Hexhamshire  Northumberland


In 1870-72, John Marius Wilson's Imperial Gazetteer of England and Wales described Hexhamshire like this:

HEXHAMSHIRE, a division of Hexham parish, and a quondam county palatine, in Northumberland. The division of Hexham parish comprises the townships of High Quarter, Low Quarter, Middle Quarter, and West Quarter. Acres, 23, 198. Real property, £7, 356; of which £20 are in mines. Pop., 1, 209. ...

Houses, 240. Acres of High Quarter, 8, 783; of L. Q., 3, 608; of M. Q., 5, 700; of W. Q., 5, 117. Pop. of H. Q., 243; of L. Q., 454; of M. Q., 2, 555; of W. Q., 257. Houses, 44, 92, 54, and 50. H. Q. extends from 6 miles S by W of Hexham town to the borders of Durhamshire; is wild and mountainous; and contains the hamlet of Lillswood. L. Q. extends from 2 to 4 ½ miles S of Hexham; includes the camping ground of the Lancastrians previous to the battle of Hexham, and a romantic ravine called Deepden, with the Queen's cave, where Margaret and her child lay concealed after the battle; and contains the hamlets of Dotland, Lee, Linnels, Ordley, and Steel. M. Q. extends from 3 to 6 miles S by W of Hexham; had a lead manufactory, which was recently removed to Allendale parish; and contains the hamlets of Dalton, Mollerstead, and Raw green. W. Q. extends from 1 to 4 miles W of Hexham; includes the access to the suspension bridge over the South Tyne; and contains the hamlets of Greenshaw plain, Nubbock, and Summerrods. The quondam county palatine comprised the parishes of Hexham, St. John-Lee, and Allendale; was governed, as a regality, by the bishops of Hexham; passed, as a barony, to the archbishops of York; and was annexed, in the time of Elizabeth, to Northumberland.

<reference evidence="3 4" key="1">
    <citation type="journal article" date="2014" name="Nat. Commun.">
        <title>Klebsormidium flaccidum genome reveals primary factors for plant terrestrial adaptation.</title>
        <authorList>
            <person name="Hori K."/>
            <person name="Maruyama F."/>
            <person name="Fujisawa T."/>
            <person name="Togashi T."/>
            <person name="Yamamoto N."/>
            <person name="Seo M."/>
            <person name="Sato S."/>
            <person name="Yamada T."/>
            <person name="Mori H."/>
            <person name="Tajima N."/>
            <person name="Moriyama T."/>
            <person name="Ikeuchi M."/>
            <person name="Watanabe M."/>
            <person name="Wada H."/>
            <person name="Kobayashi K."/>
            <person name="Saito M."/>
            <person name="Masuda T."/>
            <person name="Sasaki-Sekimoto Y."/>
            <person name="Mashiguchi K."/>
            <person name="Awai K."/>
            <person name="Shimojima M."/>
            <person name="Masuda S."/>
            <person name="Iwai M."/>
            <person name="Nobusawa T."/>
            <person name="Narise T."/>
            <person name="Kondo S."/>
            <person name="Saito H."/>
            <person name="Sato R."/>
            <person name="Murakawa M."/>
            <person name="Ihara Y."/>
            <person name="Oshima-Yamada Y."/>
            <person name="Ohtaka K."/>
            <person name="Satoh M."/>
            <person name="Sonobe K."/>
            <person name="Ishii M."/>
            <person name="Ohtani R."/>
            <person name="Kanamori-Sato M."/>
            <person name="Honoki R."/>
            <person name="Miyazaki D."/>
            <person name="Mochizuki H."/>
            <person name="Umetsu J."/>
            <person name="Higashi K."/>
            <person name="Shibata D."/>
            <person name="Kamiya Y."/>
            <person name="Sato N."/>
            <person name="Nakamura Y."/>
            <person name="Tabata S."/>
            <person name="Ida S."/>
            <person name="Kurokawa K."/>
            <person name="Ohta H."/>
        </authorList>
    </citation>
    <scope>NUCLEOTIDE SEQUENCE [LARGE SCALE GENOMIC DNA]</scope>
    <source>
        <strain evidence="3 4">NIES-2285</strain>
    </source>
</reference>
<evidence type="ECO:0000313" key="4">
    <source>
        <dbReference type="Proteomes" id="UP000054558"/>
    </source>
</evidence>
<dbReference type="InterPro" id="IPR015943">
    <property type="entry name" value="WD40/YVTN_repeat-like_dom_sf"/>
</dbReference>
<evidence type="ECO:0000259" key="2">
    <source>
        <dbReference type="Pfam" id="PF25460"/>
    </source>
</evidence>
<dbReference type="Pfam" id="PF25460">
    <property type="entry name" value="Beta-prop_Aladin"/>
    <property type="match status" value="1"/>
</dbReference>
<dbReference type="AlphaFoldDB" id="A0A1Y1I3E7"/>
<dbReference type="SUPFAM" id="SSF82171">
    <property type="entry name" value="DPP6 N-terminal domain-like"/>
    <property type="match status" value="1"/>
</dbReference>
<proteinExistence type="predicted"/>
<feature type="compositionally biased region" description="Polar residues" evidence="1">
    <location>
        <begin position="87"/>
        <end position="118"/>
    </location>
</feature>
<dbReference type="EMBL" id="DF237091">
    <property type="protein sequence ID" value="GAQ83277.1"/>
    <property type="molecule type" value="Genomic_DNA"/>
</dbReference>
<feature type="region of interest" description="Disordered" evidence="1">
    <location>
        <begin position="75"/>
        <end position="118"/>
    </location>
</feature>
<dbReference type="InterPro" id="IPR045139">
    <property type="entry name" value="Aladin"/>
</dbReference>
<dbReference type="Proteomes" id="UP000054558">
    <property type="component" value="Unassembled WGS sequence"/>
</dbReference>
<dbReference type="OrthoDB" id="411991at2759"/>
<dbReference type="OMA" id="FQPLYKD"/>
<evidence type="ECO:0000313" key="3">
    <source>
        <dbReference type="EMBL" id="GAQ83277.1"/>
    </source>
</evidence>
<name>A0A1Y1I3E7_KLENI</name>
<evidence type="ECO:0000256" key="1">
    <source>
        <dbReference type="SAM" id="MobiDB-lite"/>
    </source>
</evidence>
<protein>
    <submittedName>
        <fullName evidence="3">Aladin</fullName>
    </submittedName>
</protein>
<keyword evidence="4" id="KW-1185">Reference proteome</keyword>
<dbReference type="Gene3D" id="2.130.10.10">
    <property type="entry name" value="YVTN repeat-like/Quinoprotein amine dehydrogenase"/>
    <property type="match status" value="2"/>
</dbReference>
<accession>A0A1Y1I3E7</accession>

Hexhamshire through time

Hexhamshire is now part of Tynedale district. Click here for graphs and data of how Tynedale has changed over two centuries. For statistics about Hexhamshire itself, go to Units and Statistics.

How to reference this page:

GB Historical GIS / University of Portsmouth, History of Hexhamshire, in Tynedale and Northumberland | Map and description, A Vision of Britain through Time.


Date accessed: 26th October 2021

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